I eventually chased down a park attendant, who told me that the mother had come by to apologize for the accident. He rolled up to the stage ten minutes later, and asked whether I thought people would find it offensive. I laughed in surprise, and tried to convey to him that I found it delightful. My word choice – serendipitous – was probably unfortunate.

I tried to submit an item to the Sun Sentinel with a photo, but I don’t think it got through. That was the low point in my day. That child should be told what a wonderful gift he left for his fallen brothers and sisters.

Invocation of the Elders

I have been conscious of the prevalence of twelve in the traditions of Abraham: the twelve tribes of Israel, the twelve Apostles, the twelve wives of Mohammad, the twenty-four (twelve masculine and twelve feminine) elders in Revelation, the twelve stars in the crown of the Sacred Mother (in Revelation 12, of course).

Sometimes the individuals have names: the Apostle Peter, or the tribe of Reuben, but the repetition suggested to me that there was a through-line, something in common that linked the individuals. As the twelves are sacred, I thought of those links as virtues.

But what are they?

This came to the forefront yesterday as I flew out to Fort Lauderdale. The image that had been developing, over the last week, was to bless the students by creating the shelter described in Revelation 21 and 22: the New Jerusalem whose gates are guarded by the twelve masculine elders and within which the twelve feminine elders distribute the Waters of Life. I wanted to drape that aggregate over the school, allowing the students to focus on healing.

To organize such energies, the mystics needs names. Lord Baden-Powell, founder of the Boy Scouts, offered such a list. There’s no reason for it to correlate with the masculine virtues, but every time the problem comes up, the list comes to mind. So yesterday, on the plane from Phoenix to Fort Lauderdale, I decided to run with it.

In the invocation that follows, the philosophy behind the word choice is that every virtue is a gift that brings choice – particularly the masculine virtues that generate change. Each pairing below, then, ties the first masculine virtue with the goal that allows the feminine virtues to permeate our lives.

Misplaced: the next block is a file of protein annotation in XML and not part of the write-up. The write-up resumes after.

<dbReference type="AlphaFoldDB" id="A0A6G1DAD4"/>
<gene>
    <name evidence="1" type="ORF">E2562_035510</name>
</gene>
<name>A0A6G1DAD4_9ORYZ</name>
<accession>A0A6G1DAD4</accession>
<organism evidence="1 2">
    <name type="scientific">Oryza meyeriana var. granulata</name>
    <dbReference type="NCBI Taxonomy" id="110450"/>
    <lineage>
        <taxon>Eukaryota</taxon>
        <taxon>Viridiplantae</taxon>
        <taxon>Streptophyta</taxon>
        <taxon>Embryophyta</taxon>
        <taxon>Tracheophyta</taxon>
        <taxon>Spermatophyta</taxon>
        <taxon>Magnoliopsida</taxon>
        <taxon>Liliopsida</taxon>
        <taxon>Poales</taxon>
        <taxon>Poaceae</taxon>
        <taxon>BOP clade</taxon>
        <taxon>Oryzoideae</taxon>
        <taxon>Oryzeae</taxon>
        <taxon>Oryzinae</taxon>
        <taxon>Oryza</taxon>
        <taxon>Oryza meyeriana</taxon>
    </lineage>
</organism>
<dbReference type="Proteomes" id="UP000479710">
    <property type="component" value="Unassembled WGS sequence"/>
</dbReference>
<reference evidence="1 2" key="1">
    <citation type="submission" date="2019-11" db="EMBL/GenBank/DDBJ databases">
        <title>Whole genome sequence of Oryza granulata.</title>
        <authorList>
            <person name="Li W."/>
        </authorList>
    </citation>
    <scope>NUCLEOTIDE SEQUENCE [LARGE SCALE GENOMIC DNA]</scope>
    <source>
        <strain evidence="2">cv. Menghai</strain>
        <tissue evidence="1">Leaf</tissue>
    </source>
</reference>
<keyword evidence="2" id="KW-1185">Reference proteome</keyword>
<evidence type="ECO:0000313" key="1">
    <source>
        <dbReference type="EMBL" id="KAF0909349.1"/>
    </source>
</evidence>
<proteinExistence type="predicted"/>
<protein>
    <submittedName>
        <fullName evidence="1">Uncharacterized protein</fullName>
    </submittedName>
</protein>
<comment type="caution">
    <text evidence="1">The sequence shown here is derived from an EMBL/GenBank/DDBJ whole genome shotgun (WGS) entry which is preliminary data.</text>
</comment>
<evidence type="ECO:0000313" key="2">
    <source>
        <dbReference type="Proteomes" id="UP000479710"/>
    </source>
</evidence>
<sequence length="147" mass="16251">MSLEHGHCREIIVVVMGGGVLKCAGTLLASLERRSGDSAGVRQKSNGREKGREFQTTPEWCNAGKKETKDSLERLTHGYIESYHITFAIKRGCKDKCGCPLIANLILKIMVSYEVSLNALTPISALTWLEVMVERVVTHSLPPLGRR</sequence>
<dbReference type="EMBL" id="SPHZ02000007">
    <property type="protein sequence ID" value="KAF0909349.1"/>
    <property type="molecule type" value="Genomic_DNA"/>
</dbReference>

I offered the first version of the invocation last night. The campus is accessible only on two sides, so I wasn’t able to walk the entire perimeter. Passing traffic was a distraction, and my concentration was interrupted by contrary thoughts (“This is meaningless” and “You’re not going to change our culture”). Thoughts need time to focus, though, and I worked over dinner to memorize the list, and refined it last night before falling asleep.

I developed a serious back spasm on the plane yesterday, and went to bed resolving that I would go back to the school when I woke up. That came to pass at 5 AM, and I was back at the school around 5:30. I played some music first, and then walked along the front of the campus, reeling somewhat under the weight of grief. Then I walked back to the entrance and addressed the moon, low over the opposite horizon. The Lady who rests her feet there united her intentions with mine as I spoke these words:

Let those that are Trustworthy,
 support Trust, in which Love flourishes.
Let those that are Loyal,
 support Unity, from which Love builds strength.
Let those that are Helpful,
 support Compassion, whereby Love sustains virtue.
Let those that are Friendly,
 support Accommodation, by which Love multiplies opportunities.
Let those that are Courteous,
 support Gentleness, whereby Love preserves autonomy.
Let those that are Kind,
 support Kindness, with which Love inspires effort.
Let those that are Obedient,
 support Commitment, by which Love prepares its reception.
Let those that are Cheerful,
 support Harmony, whereby Love announces its presence.
Let those that are Thrifty,
 support Conservation, by which Love preserves its works.
Let those that are Courageous,
 support Endurance, by which Love overcomes selfishness.
Let those that are Clean,
 support Purity, in which Love is magnified.
Let those that are Reverent,
 support Grace, in which Love is made manifest.

May the Most High bless these children with Love.